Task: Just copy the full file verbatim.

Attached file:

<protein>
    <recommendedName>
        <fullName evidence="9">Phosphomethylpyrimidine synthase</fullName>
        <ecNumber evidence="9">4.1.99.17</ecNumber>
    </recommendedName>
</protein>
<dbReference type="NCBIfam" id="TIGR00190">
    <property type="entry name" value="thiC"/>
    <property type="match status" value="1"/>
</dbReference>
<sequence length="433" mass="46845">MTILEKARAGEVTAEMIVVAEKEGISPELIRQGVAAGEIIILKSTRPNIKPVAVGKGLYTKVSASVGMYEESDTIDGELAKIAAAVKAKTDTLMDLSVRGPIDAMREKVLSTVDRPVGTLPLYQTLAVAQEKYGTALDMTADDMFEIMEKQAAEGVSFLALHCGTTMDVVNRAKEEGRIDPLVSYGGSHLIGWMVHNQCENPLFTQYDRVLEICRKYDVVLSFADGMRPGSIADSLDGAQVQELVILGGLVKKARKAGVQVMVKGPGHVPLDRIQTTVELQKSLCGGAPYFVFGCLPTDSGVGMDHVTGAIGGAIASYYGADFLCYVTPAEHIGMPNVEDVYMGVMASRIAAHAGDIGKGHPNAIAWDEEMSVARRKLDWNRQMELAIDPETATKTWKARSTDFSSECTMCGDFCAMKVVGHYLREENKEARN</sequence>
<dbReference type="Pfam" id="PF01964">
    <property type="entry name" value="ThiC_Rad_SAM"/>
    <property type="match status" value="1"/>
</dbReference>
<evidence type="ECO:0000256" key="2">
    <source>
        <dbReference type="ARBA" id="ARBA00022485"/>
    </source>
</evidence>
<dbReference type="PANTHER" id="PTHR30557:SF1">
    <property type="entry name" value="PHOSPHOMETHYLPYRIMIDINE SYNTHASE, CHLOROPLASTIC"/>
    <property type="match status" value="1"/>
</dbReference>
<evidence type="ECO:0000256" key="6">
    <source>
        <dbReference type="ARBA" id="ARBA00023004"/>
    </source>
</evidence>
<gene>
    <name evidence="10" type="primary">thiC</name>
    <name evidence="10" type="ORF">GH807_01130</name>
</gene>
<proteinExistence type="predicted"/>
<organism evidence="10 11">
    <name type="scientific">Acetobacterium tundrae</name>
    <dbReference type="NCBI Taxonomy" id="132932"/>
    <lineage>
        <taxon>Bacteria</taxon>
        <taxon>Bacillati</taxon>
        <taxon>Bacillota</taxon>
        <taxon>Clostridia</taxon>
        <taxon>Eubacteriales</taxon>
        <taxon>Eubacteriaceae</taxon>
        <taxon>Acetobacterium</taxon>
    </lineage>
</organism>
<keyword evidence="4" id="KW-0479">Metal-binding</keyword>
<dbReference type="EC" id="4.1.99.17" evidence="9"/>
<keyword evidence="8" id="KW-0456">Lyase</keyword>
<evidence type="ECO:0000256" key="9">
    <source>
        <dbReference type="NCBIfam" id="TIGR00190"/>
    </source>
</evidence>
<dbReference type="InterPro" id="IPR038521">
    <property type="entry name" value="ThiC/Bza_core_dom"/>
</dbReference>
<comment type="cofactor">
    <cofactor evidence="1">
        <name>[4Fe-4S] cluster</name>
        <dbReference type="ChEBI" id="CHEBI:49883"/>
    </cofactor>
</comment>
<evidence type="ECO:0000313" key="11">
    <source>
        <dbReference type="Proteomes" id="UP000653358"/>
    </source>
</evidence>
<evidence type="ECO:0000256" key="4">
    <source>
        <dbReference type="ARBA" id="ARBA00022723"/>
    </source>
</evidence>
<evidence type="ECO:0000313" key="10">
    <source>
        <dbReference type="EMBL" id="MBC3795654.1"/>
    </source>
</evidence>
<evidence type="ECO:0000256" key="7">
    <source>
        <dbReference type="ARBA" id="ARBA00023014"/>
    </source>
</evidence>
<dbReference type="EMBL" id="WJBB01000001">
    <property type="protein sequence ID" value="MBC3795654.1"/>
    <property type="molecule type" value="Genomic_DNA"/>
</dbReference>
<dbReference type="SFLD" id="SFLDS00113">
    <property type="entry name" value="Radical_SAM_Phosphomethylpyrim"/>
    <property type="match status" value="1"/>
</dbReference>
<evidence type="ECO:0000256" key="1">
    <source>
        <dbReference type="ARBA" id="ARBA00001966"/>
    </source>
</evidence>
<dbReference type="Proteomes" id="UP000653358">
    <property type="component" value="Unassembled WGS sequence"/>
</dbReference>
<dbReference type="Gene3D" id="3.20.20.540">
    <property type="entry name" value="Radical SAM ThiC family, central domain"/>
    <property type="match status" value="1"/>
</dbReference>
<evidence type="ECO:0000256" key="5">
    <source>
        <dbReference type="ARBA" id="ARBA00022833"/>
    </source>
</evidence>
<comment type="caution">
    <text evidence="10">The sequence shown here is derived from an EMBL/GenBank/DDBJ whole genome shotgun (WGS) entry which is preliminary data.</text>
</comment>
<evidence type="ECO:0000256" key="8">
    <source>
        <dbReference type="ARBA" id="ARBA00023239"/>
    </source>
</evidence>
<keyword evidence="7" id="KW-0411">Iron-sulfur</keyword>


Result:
<protein>
    <recommendedName>
        <fullName evidence="9">Phosphomethylpyrimidine synthase</fullName>
        <ecNumber evidence="9">4.1.99.17</ecNumber>
    </recommendedName>
</protein>
<dbReference type="NCBIfam" id="TIGR00190">
    <property type="entry name" value="thiC"/>
    <property type="match status" value="1"/>
</dbReference>
<sequence length="433" mass="46845">MTILEKARAGEVTAEMIVVAEKEGISPELIRQGVAAGEIIILKSTRPNIKPVAVGKGLYTKVSASVGMYEESDTIDGELAKIAAAVKAKTDTLMDLSVRGPIDAMREKVLSTVDRPVGTLPLYQTLAVAQEKYGTALDMTADDMFEIMEKQAAEGVSFLALHCGTTMDVVNRAKEEGRIDPLVSYGGSHLIGWMVHNQCENPLFTQYDRVLEICRKYDVVLSFADGMRPGSIADSLDGAQVQELVILGGLVKKARKAGVQVMVKGPGHVPLDRIQTTVELQKSLCGGAPYFVFGCLPTDSGVGMDHVTGAIGGAIASYYGADFLCYVTPAEHIGMPNVEDVYMGVMASRIAAHAGDIGKGHPNAIAWDEEMSVARRKLDWNRQMELAIDPETATKTWKARSTDFSSECTMCGDFCAMKVVGHYLREENKEARN</sequence>
<dbReference type="Pfam" id="PF01964">
    <property type="entry name" value="ThiC_Rad_SAM"/>
    <property type="match status" value="1"/>
</dbReference>
<evidence type="ECO:0000256" key="2">
    <source>
        <dbReference type="ARBA" id="ARBA00022485"/>
    </source>
</evidence>
<dbReference type="PANTHER" id="PTHR30557:SF1">
    <property type="entry name" value="PHOSPHOMETHYLPYRIMIDINE SYNTHASE, CHLOROPLASTIC"/>
    <property type="match status" value="1"/>
</dbReference>
<evidence type="ECO:0000256" key="6">
    <source>
        <dbReference type="ARBA" id="ARBA00023004"/>
    </source>
</evidence>
<gene>
    <name evidence="10" type="primary">thiC</name>
    <name evidence="10" type="ORF">GH807_01130</name>
</gene>
<proteinExistence type="predicted"/>
<organism evidence="10 11">
    <name type="scientific">Acetobacterium tundrae</name>
    <dbReference type="NCBI Taxonomy" id="132932"/>
    <lineage>
        <taxon>Bacteria</taxon>
        <taxon>Bacillati</taxon>
        <taxon>Bacillota</taxon>
        <taxon>Clostridia</taxon>
        <taxon>Eubacteriales</taxon>
        <taxon>Eubacteriaceae</taxon>
        <taxon>Acetobacterium</taxon>
    </lineage>
</organism>
<keyword evidence="4" id="KW-0479">Metal-binding</keyword>
<dbReference type="EC" id="4.1.99.17" evidence="9"/>
<keyword evidence="8" id="KW-0456">Lyase</keyword>
<evidence type="ECO:0000256" key="9">
    <source>
        <dbReference type="NCBIfam" id="TIGR00190"/>
    </source>
</evidence>
<dbReference type="InterPro" id="IPR038521">
    <property type="entry name" value="ThiC/Bza_core_dom"/>
</dbReference>
<comment type="cofactor">
    <cofactor evidence="1">
        <name>[4Fe-4S] cluster</name>
        <dbReference type="ChEBI" id="CHEBI:49883"/>
    </cofactor>
</comment>
<evidence type="ECO:0000313" key="11">
    <source>
        <dbReference type="Proteomes" id="UP000653358"/>
    </source>
</evidence>
<evidence type="ECO:0000256" key="4">
    <source>
        <dbReference type="ARBA" id="ARBA00022723"/>
    </source>
</evidence>
<evidence type="ECO:0000313" key="10">
    <source>
        <dbReference type="EMBL" id="MBC3795654.1"/>
    </source>
</evidence>
<evidence type="ECO:0000256" key="7">
    <source>
        <dbReference type="ARBA" id="ARBA00023014"/>
    </source>
</evidence>
<dbReference type="EMBL" id="WJBB01000001">
    <property type="protein sequence ID" value="MBC3795654.1"/>
    <property type="molecule type" value="Genomic_DNA"/>
</dbReference>
<dbReference type="SFLD" id="SFLDS00113">
    <property type="entry name" value="Radical_SAM_Phosphomethylpyrim"/>
    <property type="match status" value="1"/>
</dbReference>
<evidence type="ECO:0000256" key="1">
    <source>
        <dbReference type="ARBA" id="ARBA00001966"/>
    </source>
</evidence>
<dbReference type="Proteomes" id="UP000653358">
    <property type="component" value="Unassembled WGS sequence"/>
</dbReference>
<dbReference type="Gene3D" id="3.20.20.540">
    <property type="entry name" value="Radical SAM ThiC family, central domain"/>
    <property type="match status" value="1"/>
</dbReference>
<evidence type="ECO:0000256" key="5">
    <source>
        <dbReference type="ARBA" id="ARBA00022833"/>
    </source>
</evidence>
<comment type="caution">
    <text evidence="10">The sequence shown here is derived from an EMBL/GenBank/DDBJ whole genome shotgun (WGS) entry which is preliminary data.</text>
</comment>
<evidence type="ECO:0000256" key="8">
    <source>
        <dbReference type="ARBA" id="ARBA00023239"/>
    </source>
</evidence>
<keyword evidence="7" id="KW-0411">Iron-sulfur</keyword>